Still The Water, 2021
Written and Directed by Susan Rodgers.
Starring Ry Barrett, Colin Price, Christina McInulty, Spencer Graham, Sherri Lee-Pike, and Thane Clarke.
The men in a broken family reunite many years after a domestic tragedy drives them apart.
Family trauma is at the centre of Susan Rodgers’ Still The Water, a film about a man returning to his smalltown home on Canada’s coast and reconnecting with his estranged family. With a small tightknit cast, dramatic story and well done cinematography, Still The Water is a compelling and emotional piece.
The film follows Jordie MacAulay (Ry Barrett) as he gets kicked off a hockey team and reluctantly travels back to his hometown because he has nowhere else to go. He’s the middle child of a fractured family and has a very contentious relationship with his estranged elder brother Nicky (Colin Price). Barrett and Price have great chemistry with each other which makes their sibling rivalry easy to buy into as the two brother try healing their divide while still letting years of resentment get in the way. They also do a nice job showing how similar Jordie and Nicky are in their behaviour as both of them can be quiet, distant and lash out in all the wrong ways when things don’t go their way. As the central heart of the story, Barrett and Price carry the film very well.
Joining them is Christina McInulty as Abby, Nicky’s neighbour and singer at the local pub who connects with Jordie. Like the brothers, Abby has trauma of her own and tries burying it through other means rather than fully dealing with it. McInulty gives a good performance as Abby, displaying her pain and refusal to move on with an earnest feeling. She has a good connection to both Barrett and Price and she brings out something different in each of them. McInulty is also good during Abby’s musical performances at the pub, showing a lot of nice vocal range and emotion in the songs.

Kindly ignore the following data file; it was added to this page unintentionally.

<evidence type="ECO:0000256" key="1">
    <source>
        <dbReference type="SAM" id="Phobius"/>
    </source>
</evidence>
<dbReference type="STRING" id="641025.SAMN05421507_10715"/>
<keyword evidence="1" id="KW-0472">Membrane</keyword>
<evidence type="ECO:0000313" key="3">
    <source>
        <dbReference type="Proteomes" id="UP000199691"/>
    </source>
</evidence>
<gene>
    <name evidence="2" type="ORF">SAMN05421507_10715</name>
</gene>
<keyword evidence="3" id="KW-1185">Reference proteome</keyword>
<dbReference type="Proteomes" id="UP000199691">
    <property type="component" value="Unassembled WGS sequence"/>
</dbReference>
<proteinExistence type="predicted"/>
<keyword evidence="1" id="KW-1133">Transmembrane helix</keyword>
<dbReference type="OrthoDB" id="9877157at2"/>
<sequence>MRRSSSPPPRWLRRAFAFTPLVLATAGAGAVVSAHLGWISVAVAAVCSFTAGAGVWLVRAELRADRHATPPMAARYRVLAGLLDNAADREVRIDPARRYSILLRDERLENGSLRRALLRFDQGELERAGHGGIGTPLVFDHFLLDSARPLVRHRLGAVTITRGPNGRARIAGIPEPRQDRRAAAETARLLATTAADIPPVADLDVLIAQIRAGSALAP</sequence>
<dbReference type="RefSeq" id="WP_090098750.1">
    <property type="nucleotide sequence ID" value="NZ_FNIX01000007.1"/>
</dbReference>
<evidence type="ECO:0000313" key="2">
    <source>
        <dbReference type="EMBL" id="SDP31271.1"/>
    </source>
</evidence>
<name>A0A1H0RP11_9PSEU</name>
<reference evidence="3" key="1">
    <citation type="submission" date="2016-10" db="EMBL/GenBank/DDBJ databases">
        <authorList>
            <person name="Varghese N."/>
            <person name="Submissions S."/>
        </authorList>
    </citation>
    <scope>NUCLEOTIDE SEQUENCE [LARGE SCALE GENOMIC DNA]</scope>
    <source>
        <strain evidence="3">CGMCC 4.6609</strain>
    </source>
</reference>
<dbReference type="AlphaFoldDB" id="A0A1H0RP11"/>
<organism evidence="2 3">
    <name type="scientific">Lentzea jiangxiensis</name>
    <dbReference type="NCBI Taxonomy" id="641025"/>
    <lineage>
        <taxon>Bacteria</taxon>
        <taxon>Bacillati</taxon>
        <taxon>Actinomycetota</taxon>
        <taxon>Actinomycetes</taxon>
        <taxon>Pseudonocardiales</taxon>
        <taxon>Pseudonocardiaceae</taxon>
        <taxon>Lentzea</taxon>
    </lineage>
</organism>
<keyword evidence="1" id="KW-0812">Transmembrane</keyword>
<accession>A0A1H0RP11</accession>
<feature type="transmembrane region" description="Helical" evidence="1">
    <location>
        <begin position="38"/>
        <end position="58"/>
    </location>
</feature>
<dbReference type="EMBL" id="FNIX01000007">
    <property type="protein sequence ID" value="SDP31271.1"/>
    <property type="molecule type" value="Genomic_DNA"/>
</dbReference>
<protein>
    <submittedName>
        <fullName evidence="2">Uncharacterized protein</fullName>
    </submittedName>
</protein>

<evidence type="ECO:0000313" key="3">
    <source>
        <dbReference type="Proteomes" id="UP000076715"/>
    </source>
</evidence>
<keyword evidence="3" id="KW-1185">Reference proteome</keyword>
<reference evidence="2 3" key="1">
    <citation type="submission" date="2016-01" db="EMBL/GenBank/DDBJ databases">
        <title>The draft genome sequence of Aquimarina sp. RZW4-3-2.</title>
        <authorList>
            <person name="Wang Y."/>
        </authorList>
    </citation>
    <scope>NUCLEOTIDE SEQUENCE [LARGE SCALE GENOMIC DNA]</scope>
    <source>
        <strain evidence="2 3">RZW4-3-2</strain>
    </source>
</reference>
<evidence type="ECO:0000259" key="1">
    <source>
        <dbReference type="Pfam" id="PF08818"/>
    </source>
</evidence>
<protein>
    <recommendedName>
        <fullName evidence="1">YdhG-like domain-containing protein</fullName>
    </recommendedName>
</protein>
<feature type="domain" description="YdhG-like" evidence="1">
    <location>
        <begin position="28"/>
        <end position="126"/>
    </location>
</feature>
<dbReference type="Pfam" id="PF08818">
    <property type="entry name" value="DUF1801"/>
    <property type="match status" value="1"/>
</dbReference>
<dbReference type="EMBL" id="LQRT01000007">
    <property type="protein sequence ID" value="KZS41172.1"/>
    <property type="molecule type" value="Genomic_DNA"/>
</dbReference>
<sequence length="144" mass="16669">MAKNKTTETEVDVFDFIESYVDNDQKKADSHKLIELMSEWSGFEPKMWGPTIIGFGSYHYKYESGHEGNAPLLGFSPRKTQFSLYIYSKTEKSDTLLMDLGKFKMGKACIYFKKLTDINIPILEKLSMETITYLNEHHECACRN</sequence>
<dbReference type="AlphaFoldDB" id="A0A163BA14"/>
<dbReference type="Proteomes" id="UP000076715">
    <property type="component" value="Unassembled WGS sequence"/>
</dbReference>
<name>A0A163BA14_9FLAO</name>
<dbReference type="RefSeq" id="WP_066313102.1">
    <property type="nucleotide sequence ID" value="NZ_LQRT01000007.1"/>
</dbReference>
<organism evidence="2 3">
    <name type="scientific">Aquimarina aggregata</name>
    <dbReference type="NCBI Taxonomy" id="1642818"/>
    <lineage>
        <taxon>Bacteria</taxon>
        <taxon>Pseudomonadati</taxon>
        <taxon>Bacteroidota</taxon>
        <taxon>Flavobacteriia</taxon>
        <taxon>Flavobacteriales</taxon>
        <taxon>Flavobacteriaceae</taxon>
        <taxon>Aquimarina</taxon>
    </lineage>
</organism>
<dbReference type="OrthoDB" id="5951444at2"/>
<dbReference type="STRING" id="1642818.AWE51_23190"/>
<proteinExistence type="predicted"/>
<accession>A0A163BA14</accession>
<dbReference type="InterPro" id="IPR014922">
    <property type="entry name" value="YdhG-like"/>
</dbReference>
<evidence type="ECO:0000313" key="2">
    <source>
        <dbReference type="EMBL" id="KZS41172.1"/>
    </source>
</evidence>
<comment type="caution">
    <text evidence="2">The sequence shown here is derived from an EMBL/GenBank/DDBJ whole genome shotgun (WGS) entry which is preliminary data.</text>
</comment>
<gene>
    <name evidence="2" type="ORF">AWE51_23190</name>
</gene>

Rounding out the cast is the rest of the MacAuley family with Spencer Graham as the youngest sibling Noah, Sherri-Lee Pike as Nicky’s wife Alice and Thane Clarke as the boys’ father Doug. Graham has a lot of energy as Noah in an interesting juxtaposition to Jordie and Nicky where he is both more lively and outwardly an ass than his older brothers, carrying the least amount of trauma because of his youth. Pike gives a good performance in showing how Nicky’s closed personality, habits and choices are beginning to get to her, perhaps understanding Jordie’s place in the family more than anyone. Clarke doesn’t get much to do or say, but he carries a physical presence with him that conveys a lot without words, particularly when Jordie is around.
Ultimately the story centres on the fractured relationship between Jordie and Nicky and Rodgers’ focus on them is well placed due to the performances of Barrett and Price and the character development of the two. It is an interesting point in the film that just as Jordie begins getting his life back together, Nicky’s begins to unravel because of the longheld animosity between them and what Jordie’s return means for them both to deal with. The themes of healing, not just for the bothers but the whole MacAulay family and Abby, is examined in a thoughtful and emotional way that plenty of viewers should be able to relate to. The pacing of the film is nice as it builds and builds, allowing the answers behind the brothers’ turmoil to be revealed in a natural way that speaks to who they are. The film’s cinematography is great too, showcasing the land and sea of Canada’s coast in some beautiful ways. The few scenes of hockey games are also well shot and choreographed so it is easy to tell who is who and what is going on. It is definitely quite a visually compelling film.
Through its focus on the characters and the MacAulay brothers, Still The Water delivers a strong story of family trauma and the healing that can come out of years of resentment. Its character driven story is plotted out well and the trio of Barrett, Price and McInulty are the heart of the film. Rodgers’ script and direction provide a thoughtful, emotional and earnest family drama.
Flickering Myth Rating – Film: ★ ★ ★ ★ / Movie: ★ ★ ★ ★
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